There are LGBTQ organizations in practically every bigger city in Poland and all of them are trans-friendly. The same is true for NGOs dedicated to helping refugees, however the accomodation they provide may not always be fully safe for you as a transgender person.

Right now, it is the easiest to obtain help in Warszawa and Poznań.

If you are in Warsaw, you can go to Lambda’s Support Centre for Ukrainian LGBTQ+ Refugees at Żurawia 24a lok. 4 00-515 Warsaw, Poland. It is open every day from 9 AM to 9 PM. There you can receive more information about forms of help available for you. To access it you must be vaccinated against COVID-19, you won’t be let inside otherwise You should also fill an online questionnaire detailing your needs before your visit.

If you are in Poznań or you would like to go there, fill this questionnaire detailing your needs or write to ukraina@grupa-stonewall.pl

Other LGBTQ organizations that provide housing:

  • Znaki Równości - Cracow - kontakt@znakirownosci.org.pl
  • Kultura Równości - Wrocław - kontakt@kulturarownosci.org

...need hormones or have other medical needs

Due to transphobia and disorganization of the Polish healthcare system, obtaining access to HRT can unfortunately come with some obstacles. If you are already in a secure location in Poland, you should ask people from the organization that helped you with housing. They should help you get your hormones refill. Technically, Ukrainian refugees are eligible for free healthcare and should be able to easily obtain prescriptions for free, especially in cases of taking medicine on a permanent basis. By law, pharmacist should be obliged to refill your prescription, but we know of cases of refusals.

  • If you need F.64 diagnosis or psychiatric diagnosis with trans friendly doctor write to: ukraina@grupa-stonewall.pl
  • If you need hormones refill immediately and contacts above were unable to help you, contact: Квір солідарно / Queer Solidarnie: 725 204 960 (viber) or sent a message to queersolidarnie@protonmail.com
  • If you have AIDS and you need to obtain your medication please refer to: https://aids.gov.pl/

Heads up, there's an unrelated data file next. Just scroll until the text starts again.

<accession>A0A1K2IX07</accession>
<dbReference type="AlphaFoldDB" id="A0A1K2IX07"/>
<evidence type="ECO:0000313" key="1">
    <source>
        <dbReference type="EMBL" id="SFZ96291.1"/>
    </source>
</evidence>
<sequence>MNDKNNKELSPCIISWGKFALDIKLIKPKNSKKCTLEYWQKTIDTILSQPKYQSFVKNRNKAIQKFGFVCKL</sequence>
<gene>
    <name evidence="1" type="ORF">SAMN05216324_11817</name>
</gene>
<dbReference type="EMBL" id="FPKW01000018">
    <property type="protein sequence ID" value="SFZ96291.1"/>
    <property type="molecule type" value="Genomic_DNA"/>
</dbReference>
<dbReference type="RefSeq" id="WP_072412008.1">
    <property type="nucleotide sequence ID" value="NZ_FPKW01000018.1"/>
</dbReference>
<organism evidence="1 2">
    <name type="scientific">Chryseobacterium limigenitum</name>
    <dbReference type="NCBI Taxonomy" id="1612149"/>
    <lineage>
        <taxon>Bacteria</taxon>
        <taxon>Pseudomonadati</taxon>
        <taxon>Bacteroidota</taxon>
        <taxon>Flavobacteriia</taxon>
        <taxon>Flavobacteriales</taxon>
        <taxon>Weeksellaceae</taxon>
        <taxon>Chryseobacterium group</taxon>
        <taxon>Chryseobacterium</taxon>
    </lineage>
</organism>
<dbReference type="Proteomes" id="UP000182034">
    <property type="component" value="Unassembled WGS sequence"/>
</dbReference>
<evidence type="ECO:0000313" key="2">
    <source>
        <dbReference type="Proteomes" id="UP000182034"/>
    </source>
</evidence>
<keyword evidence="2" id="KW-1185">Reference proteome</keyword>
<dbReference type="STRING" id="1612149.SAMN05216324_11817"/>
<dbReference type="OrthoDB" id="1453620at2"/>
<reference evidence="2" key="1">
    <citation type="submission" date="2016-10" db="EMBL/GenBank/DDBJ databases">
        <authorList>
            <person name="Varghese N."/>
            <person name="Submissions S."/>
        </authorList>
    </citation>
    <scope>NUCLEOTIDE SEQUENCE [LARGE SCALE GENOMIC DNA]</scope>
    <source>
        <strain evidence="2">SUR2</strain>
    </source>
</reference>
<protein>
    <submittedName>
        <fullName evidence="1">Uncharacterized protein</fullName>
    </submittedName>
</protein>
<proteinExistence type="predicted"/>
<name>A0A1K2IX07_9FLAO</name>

In matters relating to your refugee status:

It is all registration for appointments contacts, you don’t need to describe your case immediately.

  • Stowarzyszenie Interwencji Prawnej - + 48 880 145 372 (Mon-Fri, 2-4 PM).
  • Fundacja Ocalenie - cpc@cpc.org.pl
  • Polskie Forum Migracyjne - 692-913-993, email: zapisy@forummigracyjne.org
  • Stowarzyszenie Nomada - Wrocław - +48 791 576 459, email: counselling@nomada.info.pl
  • Halina Niec Legal Aid Center - Cracow - +48 693 390 502, email: porady@pomocprawna.org

In matters relating to being LGBTQ+ person:

Kancelaria Knut Mazurczak (kontakt@knutmazurczak.pl) helps in obtaining

  • a medical power of attorney, allowing access to information about the health condition of a partner;
  • power of attorney for a social parent, allowing to exercise day-to-day care over a child brought up in a same-sex relationship.

Other areas of expertise are covered by lawyers from:

  • Campaign Against Homophobia: info@kph.org.pl
  • Znaki Równości - Cracow: kontakt@znakirownosci.org.pl
  • Kultura Równości - Wrocław: kontakt@kulturarownosci.org
  • Olsztyński Marsz Równości - Olsztyn: olsztynskimarszrownosci@gmail.com
  • Grupa Stonewall - Poznań: prawnik@grupa-stonewall.pl
  • Stowarzyszenie Tęczówka - Katowice: prawo@teczowka.org.pl
  • Lambda Szczecin - Szczecin: +48 91 885 17 00, pomoc@lambda.szczecin.pl